Moss (24.8 minutes a game in Big 12 play, 23.2 minutes on the season) is playing more than McCormack (14.6 minutes in the Big 12, 16.3 overall) anyway. Swapping one out for the other in the starting five isn’t going to change that.

“We’re still going through the process of trying to figure that out,” Self said of finding the proper combination of two-big and four-guard lineups, “but I do think getting some offense off the bench (Moss is averaging 8.1 points per game this year) hasn’t been bad for us.”

Reply 5 comments from Surrealku Dale Rogers Eastbayhawk Barry Weiss

Even in limited minutes, David McCormack can be impactful for KU

Kansas forward David McCormack (33) pulls up for a shot over West Virginia forward Oscar Tshiebwe (34) during the first half, Saturday, Jan. 4, 2020 at Allen Fieldhouse.

Kansas forward David McCormack (33) pulls up for a shot over West Virginia forward Oscar Tshiebwe (34) during the first half, Saturday, Jan. 4, 2020 at Allen Fieldhouse. by Nick Krug

David McCormack is in a tough spot, which is a strange thing to say about a big man who starts for the No. 3 college basketball team in the country.

It’s just that the Kansas sophomore never knows from game to game how much playing time will be coming his way.

The Jayhawks, of course, open up against their opponents with an imposing frontcourt tandem in the 6-foot-10 McCormack and 7-footer Udoka Azubuike. However, KU often turns to four-guard lineups quickly, making it hard for McCormack to find minutes behind the team’s primary low-post player, Azubuike.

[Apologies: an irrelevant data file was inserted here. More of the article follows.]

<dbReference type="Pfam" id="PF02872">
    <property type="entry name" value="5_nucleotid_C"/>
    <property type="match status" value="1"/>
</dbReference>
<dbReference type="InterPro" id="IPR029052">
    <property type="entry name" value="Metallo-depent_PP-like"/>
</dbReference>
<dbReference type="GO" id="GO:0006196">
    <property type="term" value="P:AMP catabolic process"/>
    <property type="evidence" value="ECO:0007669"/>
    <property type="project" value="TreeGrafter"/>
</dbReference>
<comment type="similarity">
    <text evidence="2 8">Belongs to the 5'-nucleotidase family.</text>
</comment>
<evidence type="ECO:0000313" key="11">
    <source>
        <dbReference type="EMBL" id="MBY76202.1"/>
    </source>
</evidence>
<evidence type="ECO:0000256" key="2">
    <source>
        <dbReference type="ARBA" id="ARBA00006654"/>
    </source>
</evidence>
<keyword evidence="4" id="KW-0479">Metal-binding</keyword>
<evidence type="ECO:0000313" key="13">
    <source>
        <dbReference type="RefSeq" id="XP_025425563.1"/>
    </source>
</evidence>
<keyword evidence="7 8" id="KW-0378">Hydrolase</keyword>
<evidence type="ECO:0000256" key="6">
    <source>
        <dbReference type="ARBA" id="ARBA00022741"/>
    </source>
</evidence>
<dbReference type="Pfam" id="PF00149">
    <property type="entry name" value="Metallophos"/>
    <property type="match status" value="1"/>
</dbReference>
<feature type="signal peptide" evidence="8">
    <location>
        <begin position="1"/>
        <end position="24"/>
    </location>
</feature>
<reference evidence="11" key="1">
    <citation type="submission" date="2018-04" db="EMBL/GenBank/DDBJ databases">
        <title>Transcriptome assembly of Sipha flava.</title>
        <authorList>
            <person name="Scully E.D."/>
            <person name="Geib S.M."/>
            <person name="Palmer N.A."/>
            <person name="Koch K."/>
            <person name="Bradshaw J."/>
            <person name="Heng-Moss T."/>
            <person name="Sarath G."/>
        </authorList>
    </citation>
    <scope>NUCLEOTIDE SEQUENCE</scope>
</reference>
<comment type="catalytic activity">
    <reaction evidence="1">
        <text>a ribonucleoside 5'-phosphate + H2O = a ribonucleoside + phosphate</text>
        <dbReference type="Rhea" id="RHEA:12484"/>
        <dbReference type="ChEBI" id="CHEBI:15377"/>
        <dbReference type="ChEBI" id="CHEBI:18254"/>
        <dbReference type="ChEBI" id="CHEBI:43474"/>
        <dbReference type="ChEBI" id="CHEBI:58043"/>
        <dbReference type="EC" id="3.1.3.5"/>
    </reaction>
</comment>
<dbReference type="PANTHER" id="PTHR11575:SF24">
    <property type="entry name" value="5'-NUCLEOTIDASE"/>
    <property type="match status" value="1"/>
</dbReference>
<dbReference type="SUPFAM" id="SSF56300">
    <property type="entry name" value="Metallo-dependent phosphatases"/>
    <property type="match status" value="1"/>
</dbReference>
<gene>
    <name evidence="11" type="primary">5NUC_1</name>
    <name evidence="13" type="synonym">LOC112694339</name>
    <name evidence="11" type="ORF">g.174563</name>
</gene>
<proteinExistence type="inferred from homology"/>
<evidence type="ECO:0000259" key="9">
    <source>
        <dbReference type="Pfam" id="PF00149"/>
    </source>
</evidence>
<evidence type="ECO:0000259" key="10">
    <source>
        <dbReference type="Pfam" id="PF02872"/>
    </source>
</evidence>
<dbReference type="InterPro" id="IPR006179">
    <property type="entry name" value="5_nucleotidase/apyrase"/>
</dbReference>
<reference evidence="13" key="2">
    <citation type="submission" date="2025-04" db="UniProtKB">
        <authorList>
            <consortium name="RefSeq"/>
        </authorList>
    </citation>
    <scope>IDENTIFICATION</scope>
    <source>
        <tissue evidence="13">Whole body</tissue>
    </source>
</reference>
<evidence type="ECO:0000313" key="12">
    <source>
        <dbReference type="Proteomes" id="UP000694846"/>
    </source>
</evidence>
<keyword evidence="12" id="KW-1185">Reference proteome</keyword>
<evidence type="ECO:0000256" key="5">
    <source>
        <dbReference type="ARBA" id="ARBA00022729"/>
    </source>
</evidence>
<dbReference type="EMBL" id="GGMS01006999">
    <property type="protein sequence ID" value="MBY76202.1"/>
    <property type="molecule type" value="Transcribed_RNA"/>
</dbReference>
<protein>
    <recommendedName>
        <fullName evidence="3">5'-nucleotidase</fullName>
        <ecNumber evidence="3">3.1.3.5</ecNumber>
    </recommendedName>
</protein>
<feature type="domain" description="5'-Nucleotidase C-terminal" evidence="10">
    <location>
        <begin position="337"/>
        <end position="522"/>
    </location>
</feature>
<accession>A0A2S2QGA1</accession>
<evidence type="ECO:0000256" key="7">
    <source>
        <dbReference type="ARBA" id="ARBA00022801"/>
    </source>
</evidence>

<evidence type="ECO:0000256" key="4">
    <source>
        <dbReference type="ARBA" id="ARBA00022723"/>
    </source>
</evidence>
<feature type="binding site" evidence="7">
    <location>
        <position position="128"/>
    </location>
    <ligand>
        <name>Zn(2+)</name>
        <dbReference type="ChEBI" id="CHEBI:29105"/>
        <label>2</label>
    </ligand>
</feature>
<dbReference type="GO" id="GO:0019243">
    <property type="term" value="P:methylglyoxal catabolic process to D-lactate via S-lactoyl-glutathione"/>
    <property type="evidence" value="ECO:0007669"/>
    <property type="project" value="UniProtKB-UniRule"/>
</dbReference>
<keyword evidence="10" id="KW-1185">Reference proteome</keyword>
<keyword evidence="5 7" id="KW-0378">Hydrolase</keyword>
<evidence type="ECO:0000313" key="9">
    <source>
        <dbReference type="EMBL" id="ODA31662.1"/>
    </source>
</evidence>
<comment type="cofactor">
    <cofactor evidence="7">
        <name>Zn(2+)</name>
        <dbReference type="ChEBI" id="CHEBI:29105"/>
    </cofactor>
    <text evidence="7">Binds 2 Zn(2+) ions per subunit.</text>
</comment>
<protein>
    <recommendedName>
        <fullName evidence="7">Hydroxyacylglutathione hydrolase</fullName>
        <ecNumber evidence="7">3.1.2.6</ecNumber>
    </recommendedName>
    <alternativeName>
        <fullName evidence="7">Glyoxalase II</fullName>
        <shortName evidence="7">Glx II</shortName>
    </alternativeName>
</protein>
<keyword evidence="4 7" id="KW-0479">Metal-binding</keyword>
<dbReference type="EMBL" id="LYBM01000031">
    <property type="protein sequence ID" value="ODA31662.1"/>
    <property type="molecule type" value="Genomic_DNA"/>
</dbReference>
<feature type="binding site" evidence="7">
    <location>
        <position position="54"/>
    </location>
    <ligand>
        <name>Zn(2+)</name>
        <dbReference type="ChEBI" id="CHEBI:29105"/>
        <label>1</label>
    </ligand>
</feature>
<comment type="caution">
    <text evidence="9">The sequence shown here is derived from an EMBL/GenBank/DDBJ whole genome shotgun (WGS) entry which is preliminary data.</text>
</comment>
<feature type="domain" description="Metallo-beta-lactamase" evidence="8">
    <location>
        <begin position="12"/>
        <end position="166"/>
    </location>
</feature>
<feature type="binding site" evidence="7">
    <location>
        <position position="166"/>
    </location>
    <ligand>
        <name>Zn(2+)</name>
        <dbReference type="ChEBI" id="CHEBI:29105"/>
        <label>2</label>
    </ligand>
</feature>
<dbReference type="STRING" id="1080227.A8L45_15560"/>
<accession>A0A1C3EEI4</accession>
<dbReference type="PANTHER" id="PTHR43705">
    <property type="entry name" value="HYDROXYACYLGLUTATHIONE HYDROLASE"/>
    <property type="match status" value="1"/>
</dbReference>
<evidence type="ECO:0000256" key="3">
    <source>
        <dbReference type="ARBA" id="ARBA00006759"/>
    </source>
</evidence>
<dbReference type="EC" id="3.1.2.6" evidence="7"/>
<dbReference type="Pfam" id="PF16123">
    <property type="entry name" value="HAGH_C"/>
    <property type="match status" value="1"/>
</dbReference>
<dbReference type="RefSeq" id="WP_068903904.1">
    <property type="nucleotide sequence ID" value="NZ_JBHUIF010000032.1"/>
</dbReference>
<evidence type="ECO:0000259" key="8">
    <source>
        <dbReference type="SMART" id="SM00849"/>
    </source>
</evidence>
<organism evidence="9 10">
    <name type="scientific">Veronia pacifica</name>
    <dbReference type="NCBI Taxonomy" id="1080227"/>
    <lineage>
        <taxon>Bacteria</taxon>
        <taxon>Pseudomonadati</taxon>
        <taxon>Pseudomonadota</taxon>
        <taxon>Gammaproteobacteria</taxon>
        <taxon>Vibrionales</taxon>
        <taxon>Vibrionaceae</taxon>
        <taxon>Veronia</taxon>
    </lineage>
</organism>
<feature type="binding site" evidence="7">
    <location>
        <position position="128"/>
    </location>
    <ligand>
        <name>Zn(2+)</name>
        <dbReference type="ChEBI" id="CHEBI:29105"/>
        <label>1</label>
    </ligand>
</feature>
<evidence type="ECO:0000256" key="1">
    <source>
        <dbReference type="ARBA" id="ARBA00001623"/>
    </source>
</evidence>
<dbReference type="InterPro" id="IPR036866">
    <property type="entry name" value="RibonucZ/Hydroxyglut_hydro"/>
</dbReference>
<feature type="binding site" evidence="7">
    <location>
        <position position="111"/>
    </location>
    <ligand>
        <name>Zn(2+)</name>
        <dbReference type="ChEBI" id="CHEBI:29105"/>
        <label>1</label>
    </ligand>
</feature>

In the past two games, his 11th and 12th starts of the season, McCormack logged 11 minutes at Stanford and just 10 minutes — his fewest this year — against West Virginia.

Theoretically, it seemed KU might be able to get away with playing both of its big bodies versus WVU because the Mountaineers also start two behemoths, with 6-9 Oscar Tshiebwe and 6-10 Derek Culver. It turned out Saturday in Allen Fieldhouse wasn’t McCormack’s day, though.

“David got off to a terrible start,” head coach Bill Self said after KU beat WVU. “I don’t mean to be negative, but he got off to a terrible start. And then we put him back in there and he gambles (defensively) and misses on a guy who isn’t going shoot the ball from outside of 4 feet and gives him a dunk and it’s like he was just too sped up. He wasn’t himself.”

As a result, KU didn’t turn to the potentially powerful McCormack when the second half began, and he finished the Big 12 opener with 2 points and three rebounds. Those were actually an improvement on his scoreless outing at Stanford on Dec. 29, when he recorded two rebounds and turned the ball over three times.

Nevertheless, the former McDonald’s All-American didn’t leave the win over WVU without showing a positive sign for the future. McCormack only played three minutes in the second half, at one point giving Azubuike a breather and later on allowing KU to play in a tight game without its worst free-throw shooter, Azubuike, on the court.